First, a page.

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We’re Going to Court to Fight for the Mexican Gray Wolf’s Survival

This page was published a year ago. Find the latest on Earthjustice’s work.

Mexican gray wolves are among the most endangered mammals in the U.S. Yet the federal government has failed multiple times to come up with an adequate, science-based plan to manage their population. Now conservation groups are taking U.S. Fish and Wildlife Service (FWS) to court to force it to provide for the species’ survival. Earthjustice is providing legal representation to the groups as part of its work to halt the biodiversity crisis.

What just happened

  • The groups suing Fish and Wildlife Service are Center for Biological Diversity and Defenders of Wildlife.
  • Their lawsuit argues that FWS’s new management rule fails to respond to ongoing genetic threats to Mexican gray wolves, sets an inadequate population target, and cuts wolves off from essential recovery habitat.
  • Mexican gray wolves, which are also known as lobos, have historically lived across the southwest of the U.S. and Mexico. Fewer than 200 of the wolves survive in the wild today.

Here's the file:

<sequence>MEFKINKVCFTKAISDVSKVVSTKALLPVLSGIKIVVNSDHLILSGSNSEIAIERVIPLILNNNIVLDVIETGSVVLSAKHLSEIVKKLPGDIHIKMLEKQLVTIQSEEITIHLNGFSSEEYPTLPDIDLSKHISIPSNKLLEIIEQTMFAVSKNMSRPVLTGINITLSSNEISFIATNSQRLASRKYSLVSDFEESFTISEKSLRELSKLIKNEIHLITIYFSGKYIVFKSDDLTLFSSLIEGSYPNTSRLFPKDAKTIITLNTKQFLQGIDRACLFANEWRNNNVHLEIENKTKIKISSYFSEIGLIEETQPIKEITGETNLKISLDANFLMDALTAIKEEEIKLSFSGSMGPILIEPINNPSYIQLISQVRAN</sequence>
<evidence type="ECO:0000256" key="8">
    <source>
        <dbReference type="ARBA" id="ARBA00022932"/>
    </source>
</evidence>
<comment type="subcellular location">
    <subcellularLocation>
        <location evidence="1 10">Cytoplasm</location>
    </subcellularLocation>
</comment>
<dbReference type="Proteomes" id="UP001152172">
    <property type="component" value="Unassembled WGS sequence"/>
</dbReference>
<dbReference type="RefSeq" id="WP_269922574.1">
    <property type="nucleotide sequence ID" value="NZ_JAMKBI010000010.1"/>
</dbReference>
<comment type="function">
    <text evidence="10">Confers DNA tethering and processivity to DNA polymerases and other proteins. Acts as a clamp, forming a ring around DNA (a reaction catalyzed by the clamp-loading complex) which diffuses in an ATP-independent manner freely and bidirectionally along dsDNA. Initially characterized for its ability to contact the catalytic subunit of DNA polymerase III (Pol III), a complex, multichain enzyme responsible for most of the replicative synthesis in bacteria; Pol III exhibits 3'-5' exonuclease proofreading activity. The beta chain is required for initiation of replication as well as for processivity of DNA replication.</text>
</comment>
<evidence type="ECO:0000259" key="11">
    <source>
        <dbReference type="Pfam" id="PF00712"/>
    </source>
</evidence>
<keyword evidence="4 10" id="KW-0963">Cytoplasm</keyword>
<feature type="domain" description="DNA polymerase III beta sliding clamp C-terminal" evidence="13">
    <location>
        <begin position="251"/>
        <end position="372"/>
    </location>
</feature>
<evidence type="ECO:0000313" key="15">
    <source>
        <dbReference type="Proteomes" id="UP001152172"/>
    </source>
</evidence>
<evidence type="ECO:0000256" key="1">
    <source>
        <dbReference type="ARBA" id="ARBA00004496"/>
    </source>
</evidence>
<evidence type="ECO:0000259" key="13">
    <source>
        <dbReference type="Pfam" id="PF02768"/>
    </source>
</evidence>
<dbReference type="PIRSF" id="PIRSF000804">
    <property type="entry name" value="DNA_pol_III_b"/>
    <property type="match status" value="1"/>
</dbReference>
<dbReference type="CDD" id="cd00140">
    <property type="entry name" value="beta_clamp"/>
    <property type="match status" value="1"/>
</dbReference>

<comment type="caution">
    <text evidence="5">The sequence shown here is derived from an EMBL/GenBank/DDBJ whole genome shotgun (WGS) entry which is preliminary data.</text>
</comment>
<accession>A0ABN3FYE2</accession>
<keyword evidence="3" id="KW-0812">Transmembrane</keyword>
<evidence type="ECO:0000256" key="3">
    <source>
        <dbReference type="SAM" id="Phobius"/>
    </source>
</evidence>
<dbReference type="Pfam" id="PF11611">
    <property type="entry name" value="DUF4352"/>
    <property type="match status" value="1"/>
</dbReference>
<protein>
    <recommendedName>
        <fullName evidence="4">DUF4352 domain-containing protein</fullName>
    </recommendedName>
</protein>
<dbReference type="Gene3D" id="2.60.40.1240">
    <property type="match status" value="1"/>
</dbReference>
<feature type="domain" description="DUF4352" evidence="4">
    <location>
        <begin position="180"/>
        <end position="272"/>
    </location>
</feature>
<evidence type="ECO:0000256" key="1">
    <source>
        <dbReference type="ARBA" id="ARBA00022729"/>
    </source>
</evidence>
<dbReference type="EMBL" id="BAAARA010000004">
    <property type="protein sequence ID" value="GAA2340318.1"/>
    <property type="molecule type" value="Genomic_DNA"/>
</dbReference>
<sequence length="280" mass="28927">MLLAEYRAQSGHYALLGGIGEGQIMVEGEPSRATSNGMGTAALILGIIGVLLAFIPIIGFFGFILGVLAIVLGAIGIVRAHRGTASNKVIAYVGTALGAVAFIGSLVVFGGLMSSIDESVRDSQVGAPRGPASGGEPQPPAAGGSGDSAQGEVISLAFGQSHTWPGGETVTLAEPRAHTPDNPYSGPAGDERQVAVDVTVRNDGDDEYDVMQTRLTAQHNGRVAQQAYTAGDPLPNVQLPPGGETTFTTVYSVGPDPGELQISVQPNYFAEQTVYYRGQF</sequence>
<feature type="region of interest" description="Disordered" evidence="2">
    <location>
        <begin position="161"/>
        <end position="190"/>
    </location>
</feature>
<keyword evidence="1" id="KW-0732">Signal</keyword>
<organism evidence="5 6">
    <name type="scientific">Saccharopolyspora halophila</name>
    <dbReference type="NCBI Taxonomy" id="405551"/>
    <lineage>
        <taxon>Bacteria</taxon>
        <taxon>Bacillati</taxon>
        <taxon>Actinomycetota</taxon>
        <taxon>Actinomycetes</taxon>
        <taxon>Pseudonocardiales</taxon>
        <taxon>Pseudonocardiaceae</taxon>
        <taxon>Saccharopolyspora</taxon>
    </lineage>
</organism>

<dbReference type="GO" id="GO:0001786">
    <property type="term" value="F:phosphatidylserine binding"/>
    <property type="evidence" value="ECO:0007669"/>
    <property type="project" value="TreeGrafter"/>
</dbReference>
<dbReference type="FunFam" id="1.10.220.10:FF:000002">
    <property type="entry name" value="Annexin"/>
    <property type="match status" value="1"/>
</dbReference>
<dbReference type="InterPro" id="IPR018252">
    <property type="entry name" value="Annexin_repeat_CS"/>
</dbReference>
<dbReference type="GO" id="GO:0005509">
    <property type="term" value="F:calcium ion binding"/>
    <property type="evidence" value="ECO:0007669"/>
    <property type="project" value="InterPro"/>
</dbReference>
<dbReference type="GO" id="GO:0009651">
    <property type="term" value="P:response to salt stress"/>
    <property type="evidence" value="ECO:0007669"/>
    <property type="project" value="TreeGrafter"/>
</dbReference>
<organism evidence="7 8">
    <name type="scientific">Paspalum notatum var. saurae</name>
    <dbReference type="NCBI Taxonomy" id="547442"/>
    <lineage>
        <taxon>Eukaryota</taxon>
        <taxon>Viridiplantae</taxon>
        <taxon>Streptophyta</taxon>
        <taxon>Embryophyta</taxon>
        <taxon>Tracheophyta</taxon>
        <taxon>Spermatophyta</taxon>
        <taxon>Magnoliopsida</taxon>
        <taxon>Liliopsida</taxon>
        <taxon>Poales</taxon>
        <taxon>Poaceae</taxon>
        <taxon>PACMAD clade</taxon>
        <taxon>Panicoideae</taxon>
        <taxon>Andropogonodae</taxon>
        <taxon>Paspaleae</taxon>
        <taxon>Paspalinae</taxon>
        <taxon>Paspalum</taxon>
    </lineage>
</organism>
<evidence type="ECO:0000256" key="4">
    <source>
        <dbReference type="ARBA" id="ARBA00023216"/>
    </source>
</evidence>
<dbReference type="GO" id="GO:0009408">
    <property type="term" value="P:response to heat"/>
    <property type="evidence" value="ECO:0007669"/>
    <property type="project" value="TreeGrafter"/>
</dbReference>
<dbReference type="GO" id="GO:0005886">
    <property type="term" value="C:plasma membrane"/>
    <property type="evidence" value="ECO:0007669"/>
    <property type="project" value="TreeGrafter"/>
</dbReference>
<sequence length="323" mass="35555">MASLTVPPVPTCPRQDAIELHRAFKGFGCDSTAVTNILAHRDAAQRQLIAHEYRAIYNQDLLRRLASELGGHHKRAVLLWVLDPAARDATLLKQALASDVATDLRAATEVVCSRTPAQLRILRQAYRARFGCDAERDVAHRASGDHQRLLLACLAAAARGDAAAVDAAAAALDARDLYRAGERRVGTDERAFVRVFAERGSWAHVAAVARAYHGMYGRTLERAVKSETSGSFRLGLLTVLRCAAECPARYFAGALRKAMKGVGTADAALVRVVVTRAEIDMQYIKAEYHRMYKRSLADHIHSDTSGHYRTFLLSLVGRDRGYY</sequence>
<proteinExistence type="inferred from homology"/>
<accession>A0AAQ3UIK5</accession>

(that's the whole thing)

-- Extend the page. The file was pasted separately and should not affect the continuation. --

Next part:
Why it matters

  • Hunting and trapping in the 20th century decimated Mexican gray wolves, which have been protected under the Endangered Species Act since 1976.
  • During that time, FWS has repeatedly — and illegally — failed to follow top scientists’ recommendations about how to restore the wolves.
  • The same conservation groups, represented by Earthjustice, won a legal challenge to a previous Mexican gray wolf management rule in 2018. The court gave FWS until July 1, 2022 to fix that rule’s defects.
  • The new rule is still inadequate, so we’re back in court.
  • The plight of the lobo is part of a worrisome global pattern: Scientists predict that on our current trajectory, nearly 40% of all species will face extinction by 2100.
  • Restoring populations of top predators can help rebalance and heal entire ecosystems, as scientists saw with wolves in Yellowstone in the 1990s.

What happens next

Our lawsuit asks the court to tell FWS to:

  • reassess the environmental impact of its management rule
  • rewrite the rule itself to legitimately provide for Mexican wolf recovery

To sustain the earth’s biodiversity, we’ll need new protections and better enforcement of the existing ones. Learn more by reading this explainer: What is the Biodiversity Crisis?

F1143, a Mexican gray wolf. The howl of the Mexican gray wolf (Canis lupus baileyi) — the “lobo” of Southwestern lore — is an iconic symbol of the West.
F1143, a Mexican gray wolf. The howl of the Mexican gray wolf (Canis lupus baileyi) — the “lobo” of Southwestern lore — is an iconic symbol of the West. (Wolf Conservation Center)